W A S H I N G T O N, May 10 — Federal aviation authorities were alerted inearly 2001 that an Arizona flight school believed one of theeventual Sept. 11 hijackers lacked the English and flying skillsnecessary for the commercial pilot's license he already held,flight school and government officials say. A Federal Aviation Administration inspector even sat next to thehijacker, Hani Hanjour, in one of the Arizona classes, checkedrecords to ensure Hanjour's 1999 pilot's license was legitimate butconcluded no other action was warranted, FAA officials told TheAssociated Press. Hanjour is believed to have piloted the plane that crashed intothe Pentagon on Sept. 11. The Arizona flight school manager told authorities the FAAinspector called her when Hanjour's name became public after thehijackings and declared "your worst nightmare has just beenrealized," officials said. The operations manager for the now-defunct JetTech flight schoolin Phoenix said she called the FAA inspector that oversaw herschool three times in January and February 2001 to express herconcerns about Hanjour. "I couldn't believe he had a commercial license of any kindwith the skills that he had," said Peggy Chevrette, the JetTechmanager. She also has been interviewed by the FBI. Marilyn Ladner, a vice president for the Pan Am InternationalFlight Academy that owned JetTech before it closed in the aftermathof Sept. 11, said the flight school expressed its concerns andbelieves the FAA official observed Hanjour's weaknesses firsthand. "We did have skill level concerns and a bit of language fluencyconcern and we did mention it to our FAA training centerofficial," Ladner said. The FAA official "did observe Hani's limited knowledge offlying" and "did check his flight credentials. He did tell usthey were valid, so he did follow up on our concern," she said.Hanjour did not finish his studies at JetTech and left the school. FAA officials confirm their inspector, John Anthony, wascontacted by Pan Am in January and February about Hanjour and, atthe request of the school, checked Hanjour's commercial pilot'slicense to ensure it was valid. But they said he observed nothing that warranted further actionor suggested Hanjour would eventually hijack a plane. The inspectorconsidered Hanjour just one of many students that schools routinelyseek FAA reviews on, officials said. "There was nothing about the pilot's actions to signal criminalintent at the time or that would have caused us to alert lawenforcement," FAA spokeswoman Laura Brown said. A few months later, another Pan Am school in Minnesota contactedthe FBI about concerns about a different Arab student who alsoraised concerns by seeking jetliner training. That student,Zacarias Moussaoui, was immediately arrested in August and hasemerged as the lone defendant charged with conspiring with thehijackers. The Arizona school's alert is the latest revelation about theextent of information the government possessed before Sept. 11about the hijackers or concerns about a terrorist strike. Lastweek, AP reported the FBI in Arizona raised concerns in July 2001that a large number of Arab students were training at a U.S. flightschool and urged FBI headquarters to check all schools nationwidefor such students — advice that wasn't followed until after Sept.11. The FAA's Brown said Anthony was taking some of his own trainingat JetTech in January 2001 and coincidentally sat in the sameclassroom with Hanjour for one course. But she said Anthony didn'tnote any major language problems. Chevrette, the flight school manager, said she told Anthony shebelieved Hanjour could not write or speak English fluently asrequired to get a U.S. commercial pilot's license. "The thing that really concerned me was that John had aconversation in the hallway with Hani and realized what his skillswere at that point and his ability to speak English," Chevrettesaid. Chevrette said she was surprised when the FAA official suggestedthe school might consider getting a translator to help Hanjour. "He offered a translator," Chevrette said. "Of course, Ibrought up the fact that went against the rules that require apilot to be able to write and speak English fluently before theyeven get their license." Chevrette said Hanjour's English was so poor that it took himfive hours to complete a section of a mock pilot oral exam thatis supposed to last just a couple of hours. There was no answer this week at Anthony's home phone and FAAofficials said he was out of town and unavailable to beinterviewed. But Brown, the FAA spokeswoman, said Anthony did notobserve any serious language problems and did not suggest atranslator for Hanjour. Chevrette said she contacted Anthony twice more when Hanjourbegan ground training for Boeing 737 jetliners and it became clearhe didn't have the skills for the commercial pilot's license. "I don't truly believe he should have had it and I questionedthat. I questioned that all along," she said. Chevrette reported to federal authorities and her own bosses atPan Am that in September, when Hanjour's name became public as oneof the hijackers, the FAA inspector called her and said "yourworst nightmare has been realized," officials said. The FBI has reconstructed Hanjour's path through the UnitedStates in painstaking detail. Agents have questioned and administered a lie detector test toone of Hanjour's instructors in Arizona who was an Arab Americanand had signed off on Hanjour's flight instruction credentialsbefore he got his pilot's license. That instructor, who also is a pilot for a U.S. airline, told APthat he told authorities that Hanjour was "a very average pilot,maybe struggling a little bit." The instructor added, "Maybe hisEnglish wasn't very good." The instructor said he has passed an FBI polygraph exam and isnot under investigation.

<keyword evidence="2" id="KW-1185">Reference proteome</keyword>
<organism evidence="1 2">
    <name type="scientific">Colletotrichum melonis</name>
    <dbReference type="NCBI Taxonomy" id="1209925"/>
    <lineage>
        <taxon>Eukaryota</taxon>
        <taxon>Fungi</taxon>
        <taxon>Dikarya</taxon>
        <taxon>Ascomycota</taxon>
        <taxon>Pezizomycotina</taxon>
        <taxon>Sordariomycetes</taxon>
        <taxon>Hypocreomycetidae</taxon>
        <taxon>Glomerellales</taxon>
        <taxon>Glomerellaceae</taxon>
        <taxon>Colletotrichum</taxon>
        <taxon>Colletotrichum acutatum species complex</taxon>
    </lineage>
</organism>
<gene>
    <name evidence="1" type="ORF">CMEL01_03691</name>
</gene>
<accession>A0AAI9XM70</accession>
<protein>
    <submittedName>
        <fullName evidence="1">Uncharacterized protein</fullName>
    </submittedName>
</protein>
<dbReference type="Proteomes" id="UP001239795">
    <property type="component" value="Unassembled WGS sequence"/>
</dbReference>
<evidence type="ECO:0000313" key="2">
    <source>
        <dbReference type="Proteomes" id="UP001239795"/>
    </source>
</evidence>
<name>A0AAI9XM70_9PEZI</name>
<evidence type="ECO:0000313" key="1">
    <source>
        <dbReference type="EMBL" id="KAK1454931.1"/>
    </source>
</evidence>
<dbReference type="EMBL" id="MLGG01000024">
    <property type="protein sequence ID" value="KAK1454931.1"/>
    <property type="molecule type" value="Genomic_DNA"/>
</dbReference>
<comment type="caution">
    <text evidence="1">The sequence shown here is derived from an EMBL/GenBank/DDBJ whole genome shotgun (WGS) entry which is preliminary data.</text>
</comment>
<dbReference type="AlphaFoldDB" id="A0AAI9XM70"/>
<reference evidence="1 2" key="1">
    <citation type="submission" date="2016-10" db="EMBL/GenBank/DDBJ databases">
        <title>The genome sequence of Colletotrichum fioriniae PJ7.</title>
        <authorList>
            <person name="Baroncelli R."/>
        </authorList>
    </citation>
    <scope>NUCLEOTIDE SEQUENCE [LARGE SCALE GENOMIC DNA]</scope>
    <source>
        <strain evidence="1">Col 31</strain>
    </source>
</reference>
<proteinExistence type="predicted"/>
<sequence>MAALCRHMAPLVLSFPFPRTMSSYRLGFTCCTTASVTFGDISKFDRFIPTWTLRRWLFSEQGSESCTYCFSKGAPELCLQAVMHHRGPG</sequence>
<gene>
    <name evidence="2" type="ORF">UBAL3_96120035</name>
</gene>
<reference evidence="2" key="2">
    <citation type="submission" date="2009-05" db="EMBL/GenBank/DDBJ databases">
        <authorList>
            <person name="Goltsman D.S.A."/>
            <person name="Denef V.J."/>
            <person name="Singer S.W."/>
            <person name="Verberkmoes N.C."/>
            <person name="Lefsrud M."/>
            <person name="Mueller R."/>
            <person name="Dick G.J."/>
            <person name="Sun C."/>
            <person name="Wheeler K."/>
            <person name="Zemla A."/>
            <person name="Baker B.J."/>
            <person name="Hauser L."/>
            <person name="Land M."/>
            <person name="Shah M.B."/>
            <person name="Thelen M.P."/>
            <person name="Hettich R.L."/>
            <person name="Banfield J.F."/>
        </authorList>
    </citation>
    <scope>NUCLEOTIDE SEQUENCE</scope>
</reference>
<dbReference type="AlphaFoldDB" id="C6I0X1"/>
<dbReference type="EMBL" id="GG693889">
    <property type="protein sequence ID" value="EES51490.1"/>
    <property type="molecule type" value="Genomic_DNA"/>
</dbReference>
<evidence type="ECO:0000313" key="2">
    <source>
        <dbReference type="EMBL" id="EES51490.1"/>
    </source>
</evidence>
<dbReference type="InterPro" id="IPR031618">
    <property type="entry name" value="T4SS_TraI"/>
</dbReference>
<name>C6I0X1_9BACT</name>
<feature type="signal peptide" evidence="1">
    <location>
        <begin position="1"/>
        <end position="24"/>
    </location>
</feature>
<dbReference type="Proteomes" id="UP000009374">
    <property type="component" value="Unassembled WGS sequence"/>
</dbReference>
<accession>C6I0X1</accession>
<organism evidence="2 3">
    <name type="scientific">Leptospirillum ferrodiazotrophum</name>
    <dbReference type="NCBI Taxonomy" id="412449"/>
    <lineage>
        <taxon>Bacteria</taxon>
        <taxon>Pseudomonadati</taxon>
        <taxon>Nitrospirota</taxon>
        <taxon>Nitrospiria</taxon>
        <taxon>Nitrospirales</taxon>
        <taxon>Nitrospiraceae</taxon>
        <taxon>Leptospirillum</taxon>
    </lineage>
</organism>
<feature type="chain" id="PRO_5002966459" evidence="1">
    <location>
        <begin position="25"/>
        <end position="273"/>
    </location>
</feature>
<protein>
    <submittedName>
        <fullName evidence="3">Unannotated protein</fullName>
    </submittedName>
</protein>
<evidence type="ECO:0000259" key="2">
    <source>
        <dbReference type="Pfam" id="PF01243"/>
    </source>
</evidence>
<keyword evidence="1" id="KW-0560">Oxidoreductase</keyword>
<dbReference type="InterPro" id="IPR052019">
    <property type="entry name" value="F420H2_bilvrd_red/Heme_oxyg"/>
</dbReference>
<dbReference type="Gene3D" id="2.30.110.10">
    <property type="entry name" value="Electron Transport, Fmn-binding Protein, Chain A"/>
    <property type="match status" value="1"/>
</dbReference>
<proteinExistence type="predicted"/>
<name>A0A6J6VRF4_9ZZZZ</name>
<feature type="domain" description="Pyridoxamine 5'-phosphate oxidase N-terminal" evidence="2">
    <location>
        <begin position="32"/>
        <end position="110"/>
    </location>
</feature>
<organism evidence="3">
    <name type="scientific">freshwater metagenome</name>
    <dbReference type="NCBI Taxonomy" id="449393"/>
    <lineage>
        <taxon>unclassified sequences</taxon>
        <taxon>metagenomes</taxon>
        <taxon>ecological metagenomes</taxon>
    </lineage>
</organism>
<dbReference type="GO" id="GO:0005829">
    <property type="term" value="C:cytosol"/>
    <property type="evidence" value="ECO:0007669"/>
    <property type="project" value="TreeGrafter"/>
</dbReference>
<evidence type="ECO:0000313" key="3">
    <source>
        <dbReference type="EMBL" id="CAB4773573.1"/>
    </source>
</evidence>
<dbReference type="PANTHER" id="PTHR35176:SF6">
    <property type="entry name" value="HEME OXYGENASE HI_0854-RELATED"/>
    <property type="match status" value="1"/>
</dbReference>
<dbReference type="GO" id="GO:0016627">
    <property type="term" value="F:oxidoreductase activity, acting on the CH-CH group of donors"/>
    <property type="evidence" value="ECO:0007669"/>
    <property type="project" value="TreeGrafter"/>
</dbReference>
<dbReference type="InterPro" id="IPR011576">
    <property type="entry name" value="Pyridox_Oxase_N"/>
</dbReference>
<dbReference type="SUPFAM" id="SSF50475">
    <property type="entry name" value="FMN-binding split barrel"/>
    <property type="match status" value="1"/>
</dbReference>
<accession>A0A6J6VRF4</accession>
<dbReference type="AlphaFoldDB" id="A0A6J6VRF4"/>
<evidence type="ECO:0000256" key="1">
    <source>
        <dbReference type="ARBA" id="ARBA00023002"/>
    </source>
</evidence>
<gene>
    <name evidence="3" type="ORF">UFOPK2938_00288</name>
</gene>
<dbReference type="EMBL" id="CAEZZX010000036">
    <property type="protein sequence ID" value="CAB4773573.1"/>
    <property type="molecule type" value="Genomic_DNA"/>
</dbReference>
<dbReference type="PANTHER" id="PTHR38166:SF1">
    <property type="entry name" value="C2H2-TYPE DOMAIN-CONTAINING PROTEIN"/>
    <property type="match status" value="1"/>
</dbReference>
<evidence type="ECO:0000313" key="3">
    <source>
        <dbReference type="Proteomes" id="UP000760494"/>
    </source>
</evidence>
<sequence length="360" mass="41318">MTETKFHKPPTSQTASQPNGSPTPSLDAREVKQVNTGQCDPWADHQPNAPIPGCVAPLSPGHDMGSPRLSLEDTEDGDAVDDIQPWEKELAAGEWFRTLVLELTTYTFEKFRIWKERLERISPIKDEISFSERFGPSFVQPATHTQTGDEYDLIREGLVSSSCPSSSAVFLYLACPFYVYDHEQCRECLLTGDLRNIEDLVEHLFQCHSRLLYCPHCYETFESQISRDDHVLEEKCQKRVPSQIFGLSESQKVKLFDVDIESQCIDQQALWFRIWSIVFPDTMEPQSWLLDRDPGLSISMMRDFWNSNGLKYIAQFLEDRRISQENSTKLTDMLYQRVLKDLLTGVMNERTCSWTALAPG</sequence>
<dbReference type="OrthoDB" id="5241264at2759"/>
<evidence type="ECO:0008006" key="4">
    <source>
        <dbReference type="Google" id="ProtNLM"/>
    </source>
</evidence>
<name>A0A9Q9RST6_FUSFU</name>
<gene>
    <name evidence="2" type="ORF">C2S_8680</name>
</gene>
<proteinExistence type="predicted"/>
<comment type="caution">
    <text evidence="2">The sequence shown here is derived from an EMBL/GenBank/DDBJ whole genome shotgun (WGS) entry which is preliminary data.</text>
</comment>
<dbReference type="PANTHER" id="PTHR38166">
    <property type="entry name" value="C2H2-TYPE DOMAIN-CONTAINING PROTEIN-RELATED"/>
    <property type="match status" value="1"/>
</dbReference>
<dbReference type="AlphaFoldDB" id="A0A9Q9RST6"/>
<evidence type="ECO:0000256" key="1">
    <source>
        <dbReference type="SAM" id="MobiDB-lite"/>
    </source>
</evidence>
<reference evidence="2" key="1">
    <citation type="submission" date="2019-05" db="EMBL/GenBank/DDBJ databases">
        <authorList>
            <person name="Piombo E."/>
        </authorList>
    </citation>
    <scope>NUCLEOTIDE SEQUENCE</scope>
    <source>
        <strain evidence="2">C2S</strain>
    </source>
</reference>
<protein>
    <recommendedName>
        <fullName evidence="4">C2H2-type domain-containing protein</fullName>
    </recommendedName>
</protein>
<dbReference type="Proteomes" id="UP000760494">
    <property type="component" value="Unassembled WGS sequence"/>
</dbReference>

—The Associated Press